A quarterly publication of the Institute for Work & health

At Work

Issue 70

Fall 2012

In this issue

Lead Understanding western Canada's high risk of work injury

What is driving the higher risk of job injury in western Canada? New research from the Institute for Work & Health suggests it goes beyond the type of work found in the west.

Standard article Work environment may put women at risk of diabetes

Limited discretion and authority to influence how to meet the demands of their job may put women at risk of diabetes, says a new study from the Institute for Work & Health and the Institute for Clinical Evaluative Sciences.

Standard article Fall symposium addresses injury prevention and financial incentives

In today’s competitive global economy, financial incentives are often seen by governments as an effective way to encourage employers to invest in occupational health and safety. But how well do these incentives work?

Standard article Breakthrough change: Finding and describing firms that make large OHS improvements

What changes, why and who’s driving the change in firms that make large improvements in workplace health and safety? Possible answers are coming from the first phase of an ongoing study at the Institute for Work & Health that is exploring the process of “breakthrough change.”

Sidebar Identifying breakthrough firms

Finding a way to identify firms that have gone from being not-so-good to good OHS performers is one of the most important contributions of the Institute’s breakthrough change research.  The research team came up with the following process.

Standard article Nachemson lecture: Keeping pace with the changing world of work

The Institute for Work & Health is pleased to announce that Dr. Michael Silverstein, a professor in the University of Washington’s School of Public Health and former assistant director of Industrial Safety and Health with the Washington State Department of Labor and Industries, will deliver this year’s Alf Nachemson Memorial Lecture.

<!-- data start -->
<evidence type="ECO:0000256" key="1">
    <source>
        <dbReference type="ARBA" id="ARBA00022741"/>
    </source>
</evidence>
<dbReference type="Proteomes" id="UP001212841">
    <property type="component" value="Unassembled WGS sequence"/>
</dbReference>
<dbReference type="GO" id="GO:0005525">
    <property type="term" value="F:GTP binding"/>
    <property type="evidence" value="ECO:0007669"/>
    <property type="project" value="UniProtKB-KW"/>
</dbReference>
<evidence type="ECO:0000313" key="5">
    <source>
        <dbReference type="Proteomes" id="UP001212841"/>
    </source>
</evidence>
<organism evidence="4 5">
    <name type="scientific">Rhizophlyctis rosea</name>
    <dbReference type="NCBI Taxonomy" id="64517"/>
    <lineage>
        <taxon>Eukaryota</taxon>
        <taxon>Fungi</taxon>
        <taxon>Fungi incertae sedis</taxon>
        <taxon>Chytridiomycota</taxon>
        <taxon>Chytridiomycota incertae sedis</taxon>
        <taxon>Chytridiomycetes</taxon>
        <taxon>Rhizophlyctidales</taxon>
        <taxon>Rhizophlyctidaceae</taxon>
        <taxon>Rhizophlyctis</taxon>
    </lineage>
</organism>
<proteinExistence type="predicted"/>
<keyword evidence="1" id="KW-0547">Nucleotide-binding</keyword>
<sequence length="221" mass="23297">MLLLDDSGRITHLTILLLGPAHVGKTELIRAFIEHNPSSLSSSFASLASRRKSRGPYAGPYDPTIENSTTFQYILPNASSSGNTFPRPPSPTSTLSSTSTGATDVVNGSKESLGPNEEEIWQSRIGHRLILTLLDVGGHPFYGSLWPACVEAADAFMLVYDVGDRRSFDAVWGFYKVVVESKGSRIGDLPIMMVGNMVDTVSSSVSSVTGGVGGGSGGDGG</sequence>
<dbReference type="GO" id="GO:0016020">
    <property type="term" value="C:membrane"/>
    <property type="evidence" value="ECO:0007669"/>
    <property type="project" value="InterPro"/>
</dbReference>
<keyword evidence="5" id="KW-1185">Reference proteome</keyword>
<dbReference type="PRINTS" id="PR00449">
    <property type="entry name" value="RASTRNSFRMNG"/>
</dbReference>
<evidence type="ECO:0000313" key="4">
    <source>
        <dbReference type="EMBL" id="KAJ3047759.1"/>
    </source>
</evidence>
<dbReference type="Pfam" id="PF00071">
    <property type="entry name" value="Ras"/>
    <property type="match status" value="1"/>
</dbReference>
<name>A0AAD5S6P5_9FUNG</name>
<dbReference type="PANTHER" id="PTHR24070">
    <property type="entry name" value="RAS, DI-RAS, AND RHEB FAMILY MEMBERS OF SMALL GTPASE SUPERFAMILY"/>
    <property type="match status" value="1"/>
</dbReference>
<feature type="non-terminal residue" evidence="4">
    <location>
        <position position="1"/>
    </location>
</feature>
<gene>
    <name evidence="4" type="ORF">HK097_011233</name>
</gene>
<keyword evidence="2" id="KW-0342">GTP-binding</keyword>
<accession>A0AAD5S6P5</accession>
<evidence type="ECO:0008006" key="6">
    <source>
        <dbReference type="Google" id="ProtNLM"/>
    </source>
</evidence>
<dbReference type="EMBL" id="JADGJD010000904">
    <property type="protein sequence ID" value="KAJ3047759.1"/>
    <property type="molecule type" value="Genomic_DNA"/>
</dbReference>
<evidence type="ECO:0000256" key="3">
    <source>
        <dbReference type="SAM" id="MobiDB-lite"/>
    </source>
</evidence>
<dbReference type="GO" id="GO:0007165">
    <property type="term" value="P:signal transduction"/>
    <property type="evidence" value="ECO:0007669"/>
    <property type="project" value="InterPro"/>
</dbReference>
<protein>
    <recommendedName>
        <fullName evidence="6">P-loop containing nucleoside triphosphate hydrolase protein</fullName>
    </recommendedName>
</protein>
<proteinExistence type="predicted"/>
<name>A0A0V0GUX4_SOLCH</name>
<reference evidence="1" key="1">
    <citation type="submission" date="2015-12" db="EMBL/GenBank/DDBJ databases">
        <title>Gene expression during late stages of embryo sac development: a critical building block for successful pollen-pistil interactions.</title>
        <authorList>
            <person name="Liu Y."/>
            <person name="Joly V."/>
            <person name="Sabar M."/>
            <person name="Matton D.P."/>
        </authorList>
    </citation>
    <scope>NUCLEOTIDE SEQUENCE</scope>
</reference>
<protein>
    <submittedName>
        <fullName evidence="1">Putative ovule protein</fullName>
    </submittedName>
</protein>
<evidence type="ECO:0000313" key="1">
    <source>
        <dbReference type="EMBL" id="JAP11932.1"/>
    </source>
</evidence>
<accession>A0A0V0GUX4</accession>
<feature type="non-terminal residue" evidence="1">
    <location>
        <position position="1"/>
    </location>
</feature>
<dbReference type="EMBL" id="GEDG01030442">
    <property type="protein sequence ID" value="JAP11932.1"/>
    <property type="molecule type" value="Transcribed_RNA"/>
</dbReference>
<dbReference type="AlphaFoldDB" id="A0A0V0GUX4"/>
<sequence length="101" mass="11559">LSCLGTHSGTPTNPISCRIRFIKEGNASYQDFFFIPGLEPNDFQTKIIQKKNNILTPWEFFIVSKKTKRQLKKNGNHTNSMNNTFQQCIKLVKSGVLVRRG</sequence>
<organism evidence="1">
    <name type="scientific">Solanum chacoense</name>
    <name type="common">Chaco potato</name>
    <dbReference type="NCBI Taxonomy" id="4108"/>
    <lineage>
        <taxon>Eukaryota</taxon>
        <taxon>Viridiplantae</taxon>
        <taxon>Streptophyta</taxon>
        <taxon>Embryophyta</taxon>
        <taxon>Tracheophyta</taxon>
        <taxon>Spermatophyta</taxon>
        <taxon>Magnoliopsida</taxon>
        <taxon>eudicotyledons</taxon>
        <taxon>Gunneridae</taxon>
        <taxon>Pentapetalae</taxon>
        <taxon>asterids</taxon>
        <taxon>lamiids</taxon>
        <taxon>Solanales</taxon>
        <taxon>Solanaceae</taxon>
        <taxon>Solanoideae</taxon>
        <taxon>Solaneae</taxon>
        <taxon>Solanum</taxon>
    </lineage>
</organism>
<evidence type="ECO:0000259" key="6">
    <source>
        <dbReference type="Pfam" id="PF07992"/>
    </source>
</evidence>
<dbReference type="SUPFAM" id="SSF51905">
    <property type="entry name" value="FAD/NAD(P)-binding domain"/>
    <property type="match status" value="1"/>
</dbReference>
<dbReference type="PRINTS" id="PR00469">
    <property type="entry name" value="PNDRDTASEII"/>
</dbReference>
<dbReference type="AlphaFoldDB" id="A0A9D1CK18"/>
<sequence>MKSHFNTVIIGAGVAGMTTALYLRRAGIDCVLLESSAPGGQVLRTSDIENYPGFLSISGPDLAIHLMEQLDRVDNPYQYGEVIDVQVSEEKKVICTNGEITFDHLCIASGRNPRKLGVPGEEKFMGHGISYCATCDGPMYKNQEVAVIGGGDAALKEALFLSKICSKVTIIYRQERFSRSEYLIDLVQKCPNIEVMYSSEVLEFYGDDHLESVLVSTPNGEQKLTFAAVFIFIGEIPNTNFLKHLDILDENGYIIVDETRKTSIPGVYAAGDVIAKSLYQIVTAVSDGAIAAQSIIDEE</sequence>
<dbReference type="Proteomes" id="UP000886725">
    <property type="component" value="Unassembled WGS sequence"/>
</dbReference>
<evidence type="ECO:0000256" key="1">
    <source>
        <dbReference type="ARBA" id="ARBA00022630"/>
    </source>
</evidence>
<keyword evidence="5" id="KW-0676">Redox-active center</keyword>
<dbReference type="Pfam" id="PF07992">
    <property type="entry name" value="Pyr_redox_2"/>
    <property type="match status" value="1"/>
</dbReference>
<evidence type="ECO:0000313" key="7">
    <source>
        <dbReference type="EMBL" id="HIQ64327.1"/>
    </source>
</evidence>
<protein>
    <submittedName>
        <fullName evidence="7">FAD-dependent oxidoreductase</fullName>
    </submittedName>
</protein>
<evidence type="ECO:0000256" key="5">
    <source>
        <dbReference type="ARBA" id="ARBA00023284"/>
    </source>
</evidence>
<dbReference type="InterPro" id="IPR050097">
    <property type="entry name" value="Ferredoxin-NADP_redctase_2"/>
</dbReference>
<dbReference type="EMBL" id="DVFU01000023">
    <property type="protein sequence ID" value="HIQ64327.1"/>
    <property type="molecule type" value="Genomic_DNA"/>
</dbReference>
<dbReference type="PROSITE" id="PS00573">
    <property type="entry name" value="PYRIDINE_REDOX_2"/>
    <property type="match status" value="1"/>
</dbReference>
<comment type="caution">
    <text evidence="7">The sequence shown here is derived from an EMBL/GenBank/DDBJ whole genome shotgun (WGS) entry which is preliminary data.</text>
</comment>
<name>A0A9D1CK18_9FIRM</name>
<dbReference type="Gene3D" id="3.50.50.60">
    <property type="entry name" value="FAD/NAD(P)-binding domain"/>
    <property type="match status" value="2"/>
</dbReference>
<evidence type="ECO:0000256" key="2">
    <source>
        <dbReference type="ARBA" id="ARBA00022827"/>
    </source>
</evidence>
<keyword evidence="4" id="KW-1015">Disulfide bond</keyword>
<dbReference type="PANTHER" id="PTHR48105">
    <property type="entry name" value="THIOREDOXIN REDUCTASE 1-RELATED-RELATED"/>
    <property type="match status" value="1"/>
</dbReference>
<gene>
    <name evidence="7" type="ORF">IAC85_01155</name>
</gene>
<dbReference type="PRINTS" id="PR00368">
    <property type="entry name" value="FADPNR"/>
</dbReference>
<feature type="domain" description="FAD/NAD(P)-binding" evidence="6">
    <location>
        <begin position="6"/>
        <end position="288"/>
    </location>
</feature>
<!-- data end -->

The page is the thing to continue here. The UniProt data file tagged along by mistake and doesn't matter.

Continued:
Standard article Over-qualified recent immigrant men at increased risk of job injury

Men recently immigrated to Canada who have higher educational qualifications than are required for their current Canadian job have  an increased risk of workplace injury, suggests new research that raises key questions about why this is happening and what can be done to address it.

Standard article The mouse that roared: Quivering mouse may reduce shoulder pain

A vibrating computer mouse that reminds users to move their hands and rest their arms eases office workers’ shoulder pain, but gets mixed reviews from users in a pilot study conducted by researchers at the Institute for Work & Health.

What researchers mean by... randomized controlled trial

One of the most powerful research tools, the randomized controlled trial is considered by some to be the “gold standard” for generating reliable evidence.

News IWH News

  • IWH scientist wins award
  • Two IWH scientists promoted
  • IWH scientists contributing to book